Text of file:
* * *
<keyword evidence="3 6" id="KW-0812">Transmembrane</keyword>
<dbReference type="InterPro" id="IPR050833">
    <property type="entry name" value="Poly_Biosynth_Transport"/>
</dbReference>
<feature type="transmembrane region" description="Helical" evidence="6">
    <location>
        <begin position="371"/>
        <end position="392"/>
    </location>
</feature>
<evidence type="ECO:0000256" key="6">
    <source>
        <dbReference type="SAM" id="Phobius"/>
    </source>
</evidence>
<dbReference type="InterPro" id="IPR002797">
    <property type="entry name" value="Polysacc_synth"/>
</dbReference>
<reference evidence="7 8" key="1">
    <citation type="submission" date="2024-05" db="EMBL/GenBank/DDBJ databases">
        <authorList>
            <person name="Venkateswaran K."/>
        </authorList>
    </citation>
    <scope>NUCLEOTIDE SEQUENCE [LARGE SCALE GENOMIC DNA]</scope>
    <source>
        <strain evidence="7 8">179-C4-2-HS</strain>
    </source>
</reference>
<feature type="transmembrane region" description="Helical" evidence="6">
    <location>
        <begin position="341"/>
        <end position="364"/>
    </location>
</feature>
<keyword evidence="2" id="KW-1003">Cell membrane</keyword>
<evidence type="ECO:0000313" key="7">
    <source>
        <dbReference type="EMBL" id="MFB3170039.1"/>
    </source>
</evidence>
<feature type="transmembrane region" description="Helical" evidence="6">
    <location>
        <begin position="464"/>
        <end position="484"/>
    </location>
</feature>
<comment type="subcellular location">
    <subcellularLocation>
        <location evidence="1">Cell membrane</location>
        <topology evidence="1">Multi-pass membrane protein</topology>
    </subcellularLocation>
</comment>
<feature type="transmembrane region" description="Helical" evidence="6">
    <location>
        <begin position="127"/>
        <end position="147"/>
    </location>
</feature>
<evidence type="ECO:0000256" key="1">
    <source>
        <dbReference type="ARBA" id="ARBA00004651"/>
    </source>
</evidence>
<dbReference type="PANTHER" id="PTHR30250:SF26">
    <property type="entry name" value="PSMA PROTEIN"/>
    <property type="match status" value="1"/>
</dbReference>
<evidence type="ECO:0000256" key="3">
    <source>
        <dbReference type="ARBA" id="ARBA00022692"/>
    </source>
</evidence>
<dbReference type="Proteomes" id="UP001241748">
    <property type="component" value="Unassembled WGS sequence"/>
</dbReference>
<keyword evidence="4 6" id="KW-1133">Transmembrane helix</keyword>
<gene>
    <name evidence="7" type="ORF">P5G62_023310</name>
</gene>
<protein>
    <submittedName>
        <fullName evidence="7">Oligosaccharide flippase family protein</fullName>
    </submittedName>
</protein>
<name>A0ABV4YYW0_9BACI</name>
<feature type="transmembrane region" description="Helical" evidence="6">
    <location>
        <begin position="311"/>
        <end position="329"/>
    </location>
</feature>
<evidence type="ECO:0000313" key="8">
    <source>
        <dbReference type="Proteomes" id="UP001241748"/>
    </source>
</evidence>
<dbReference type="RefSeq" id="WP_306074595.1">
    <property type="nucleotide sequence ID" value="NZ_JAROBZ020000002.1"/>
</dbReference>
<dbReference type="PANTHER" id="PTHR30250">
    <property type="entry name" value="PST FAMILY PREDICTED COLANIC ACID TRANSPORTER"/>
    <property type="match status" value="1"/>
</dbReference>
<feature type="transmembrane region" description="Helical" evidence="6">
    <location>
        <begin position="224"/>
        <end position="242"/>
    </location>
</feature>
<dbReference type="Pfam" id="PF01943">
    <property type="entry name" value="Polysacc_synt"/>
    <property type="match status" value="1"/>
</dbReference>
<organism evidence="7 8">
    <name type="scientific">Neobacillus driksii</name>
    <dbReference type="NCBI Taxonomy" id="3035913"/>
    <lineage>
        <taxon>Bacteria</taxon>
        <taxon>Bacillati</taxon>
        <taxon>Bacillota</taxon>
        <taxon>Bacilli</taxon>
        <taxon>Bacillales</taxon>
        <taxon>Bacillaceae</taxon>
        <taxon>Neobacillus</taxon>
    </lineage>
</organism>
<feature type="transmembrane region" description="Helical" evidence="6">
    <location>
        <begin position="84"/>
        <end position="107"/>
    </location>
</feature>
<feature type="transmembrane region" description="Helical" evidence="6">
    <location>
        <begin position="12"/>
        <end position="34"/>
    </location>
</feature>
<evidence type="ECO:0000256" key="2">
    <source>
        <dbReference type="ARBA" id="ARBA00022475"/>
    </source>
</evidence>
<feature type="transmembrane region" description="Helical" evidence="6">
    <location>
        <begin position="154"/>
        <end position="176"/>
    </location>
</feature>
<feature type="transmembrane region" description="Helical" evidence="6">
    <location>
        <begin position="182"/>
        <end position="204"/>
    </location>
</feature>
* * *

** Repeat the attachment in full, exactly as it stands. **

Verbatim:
<keyword evidence="3 6" id="KW-0812">Transmembrane</keyword>
<dbReference type="InterPro" id="IPR050833">
    <property type="entry name" value="Poly_Biosynth_Transport"/>
</dbReference>
<feature type="transmembrane region" description="Helical" evidence="6">
    <location>
        <begin position="371"/>
        <end position="392"/>
    </location>
</feature>
<evidence type="ECO:0000256" key="6">
    <source>
        <dbReference type="SAM" id="Phobius"/>
    </source>
</evidence>
<dbReference type="InterPro" id="IPR002797">
    <property type="entry name" value="Polysacc_synth"/>
</dbReference>
<reference evidence="7 8" key="1">
    <citation type="submission" date="2024-05" db="EMBL/GenBank/DDBJ databases">
        <authorList>
            <person name="Venkateswaran K."/>
        </authorList>
    </citation>
    <scope>NUCLEOTIDE SEQUENCE [LARGE SCALE GENOMIC DNA]</scope>
    <source>
        <strain evidence="7 8">179-C4-2-HS</strain>
    </source>
</reference>
<feature type="transmembrane region" description="Helical" evidence="6">
    <location>
        <begin position="341"/>
        <end position="364"/>
    </location>
</feature>
<keyword evidence="2" id="KW-1003">Cell membrane</keyword>
<evidence type="ECO:0000313" key="7">
    <source>
        <dbReference type="EMBL" id="MFB3170039.1"/>
    </source>
</evidence>
<feature type="transmembrane region" description="Helical" evidence="6">
    <location>
        <begin position="464"/>
        <end position="484"/>
    </location>
</feature>
<comment type="subcellular location">
    <subcellularLocation>
        <location evidence="1">Cell membrane</location>
        <topology evidence="1">Multi-pass membrane protein</topology>
    </subcellularLocation>
</comment>
<feature type="transmembrane region" description="Helical" evidence="6">
    <location>
        <begin position="127"/>
        <end position="147"/>
    </location>
</feature>
<evidence type="ECO:0000256" key="1">
    <source>
        <dbReference type="ARBA" id="ARBA00004651"/>
    </source>
</evidence>
<dbReference type="PANTHER" id="PTHR30250:SF26">
    <property type="entry name" value="PSMA PROTEIN"/>
    <property type="match status" value="1"/>
</dbReference>
<evidence type="ECO:0000256" key="3">
    <source>
        <dbReference type="ARBA" id="ARBA00022692"/>
    </source>
</evidence>
<dbReference type="Proteomes" id="UP001241748">
    <property type="component" value="Unassembled WGS sequence"/>
</dbReference>
<keyword evidence="4 6" id="KW-1133">Transmembrane helix</keyword>
<gene>
    <name evidence="7" type="ORF">P5G62_023310</name>
</gene>
<protein>
    <submittedName>
        <fullName evidence="7">Oligosaccharide flippase family protein</fullName>
    </submittedName>
</protein>
<name>A0ABV4YYW0_9BACI</name>
<feature type="transmembrane region" description="Helical" evidence="6">
    <location>
        <begin position="311"/>
        <end position="329"/>
    </location>
</feature>
<evidence type="ECO:0000313" key="8">
    <source>
        <dbReference type="Proteomes" id="UP001241748"/>
    </source>
</evidence>
<dbReference type="RefSeq" id="WP_306074595.1">
    <property type="nucleotide sequence ID" value="NZ_JAROBZ020000002.1"/>
</dbReference>
<dbReference type="PANTHER" id="PTHR30250">
    <property type="entry name" value="PST FAMILY PREDICTED COLANIC ACID TRANSPORTER"/>
    <property type="match status" value="1"/>
</dbReference>
<feature type="transmembrane region" description="Helical" evidence="6">
    <location>
        <begin position="224"/>
        <end position="242"/>
    </location>
</feature>
<dbReference type="Pfam" id="PF01943">
    <property type="entry name" value="Polysacc_synt"/>
    <property type="match status" value="1"/>
</dbReference>
<organism evidence="7 8">
    <name type="scientific">Neobacillus driksii</name>
    <dbReference type="NCBI Taxonomy" id="3035913"/>
    <lineage>
        <taxon>Bacteria</taxon>
        <taxon>Bacillati</taxon>
        <taxon>Bacillota</taxon>
        <taxon>Bacilli</taxon>
        <taxon>Bacillales</taxon>
        <taxon>Bacillaceae</taxon>
        <taxon>Neobacillus</taxon>
    </lineage>
</organism>
<feature type="transmembrane region" description="Helical" evidence="6">
    <location>
        <begin position="84"/>
        <end position="107"/>
    </location>
</feature>
<feature type="transmembrane region" description="Helical" evidence="6">
    <location>
        <begin position="12"/>
        <end position="34"/>
    </location>
</feature>
<evidence type="ECO:0000256" key="2">
    <source>
        <dbReference type="ARBA" id="ARBA00022475"/>
    </source>
</evidence>
<feature type="transmembrane region" description="Helical" evidence="6">
    <location>
        <begin position="154"/>
        <end position="176"/>
    </location>
</feature>
<feature type="transmembrane region" description="Helical" evidence="6">
    <location>
        <begin position="182"/>
        <end position="204"/>
    </location>
</feature>